By Saoirse O’Connor
★ ★ ★ ★
There is a moment towards the end of The Hothouse’s first act where it feels like you’ve suddenly started watching a different play. Moments previously the audience were rolling in the aisles and with the flicker of a red light (and some well-placed electrodes) they sat transfixed as a man writhed in agony mere centimetres away. It is testament to the skill of both cast and crew that it didn’t take long to set sides splitting again. Pinter’s black comedy is masterfully brought to life under Zach Peake’s direction, helped along by a talented cast who paint a disturbingly brilliant picture of hapless bureaucrats who may be as insane as the inmates they’re supposedly treating.
The plot hinges on one man, the director of the institute, Roote (Ronald Manda) who faces a dual crisis. One of his numerically identified patients, 6457, has died while another, 6459, has given birth. Oh, and it’s Christmas morning. With some intensely fine comic timing, Manda leaps so joyfully from crazed mood to crazed mood it becomes easy to forget that this ridiculous man is not only in control of patients, he’s probably fathered a child with one of them. A special mention must be given to Manda’s eyebrows who almost steal the show from the face they bestride, but not quite. Rhiannon Peacock smoulders as sensual Miss Cutts slinking between Roote and Gibbs, while Zygimantas Mitkas horrifying performance (in the best way) as the unfortunate Lamb had audience member’s crying out in shock.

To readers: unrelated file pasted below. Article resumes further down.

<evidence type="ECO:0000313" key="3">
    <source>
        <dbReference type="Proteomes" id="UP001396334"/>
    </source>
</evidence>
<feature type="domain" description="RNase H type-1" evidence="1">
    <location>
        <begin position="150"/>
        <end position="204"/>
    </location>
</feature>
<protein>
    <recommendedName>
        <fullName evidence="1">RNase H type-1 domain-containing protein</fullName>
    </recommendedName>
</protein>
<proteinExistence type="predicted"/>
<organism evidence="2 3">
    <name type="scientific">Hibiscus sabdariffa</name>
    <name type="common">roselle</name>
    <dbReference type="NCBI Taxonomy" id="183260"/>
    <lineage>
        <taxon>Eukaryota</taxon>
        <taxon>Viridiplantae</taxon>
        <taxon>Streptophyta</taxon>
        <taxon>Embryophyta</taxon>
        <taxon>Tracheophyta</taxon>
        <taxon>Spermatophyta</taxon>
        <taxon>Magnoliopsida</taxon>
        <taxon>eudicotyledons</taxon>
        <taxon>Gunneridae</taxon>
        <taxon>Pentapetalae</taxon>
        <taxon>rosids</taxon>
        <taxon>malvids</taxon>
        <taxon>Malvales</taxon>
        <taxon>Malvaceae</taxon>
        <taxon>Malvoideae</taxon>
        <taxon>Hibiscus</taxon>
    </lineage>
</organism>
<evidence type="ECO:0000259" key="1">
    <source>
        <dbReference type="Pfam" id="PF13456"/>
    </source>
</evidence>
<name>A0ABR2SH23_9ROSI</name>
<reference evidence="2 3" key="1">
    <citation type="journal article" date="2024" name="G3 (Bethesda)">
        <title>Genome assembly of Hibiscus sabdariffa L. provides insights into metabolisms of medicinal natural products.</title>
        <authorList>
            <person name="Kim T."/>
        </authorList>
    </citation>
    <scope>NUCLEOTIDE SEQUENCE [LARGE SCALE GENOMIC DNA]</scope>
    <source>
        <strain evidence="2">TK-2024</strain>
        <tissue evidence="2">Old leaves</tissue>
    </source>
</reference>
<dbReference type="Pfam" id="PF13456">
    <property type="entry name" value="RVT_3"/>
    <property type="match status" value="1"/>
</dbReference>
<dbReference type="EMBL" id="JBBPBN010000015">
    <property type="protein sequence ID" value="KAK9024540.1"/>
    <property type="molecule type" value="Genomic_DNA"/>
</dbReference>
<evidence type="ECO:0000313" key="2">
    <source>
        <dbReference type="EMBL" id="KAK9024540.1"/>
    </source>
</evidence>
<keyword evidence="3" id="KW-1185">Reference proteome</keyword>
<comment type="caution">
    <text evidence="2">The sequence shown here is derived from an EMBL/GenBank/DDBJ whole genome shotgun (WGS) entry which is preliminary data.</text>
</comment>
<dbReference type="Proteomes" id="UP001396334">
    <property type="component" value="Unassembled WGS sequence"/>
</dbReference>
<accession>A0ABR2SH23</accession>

A truly memorable and thought-provoking night of theatre performed by a stellar Act One Society, it’s not many shows that will have you leaving slightly numb on the inside but with split sides and aching cheeks.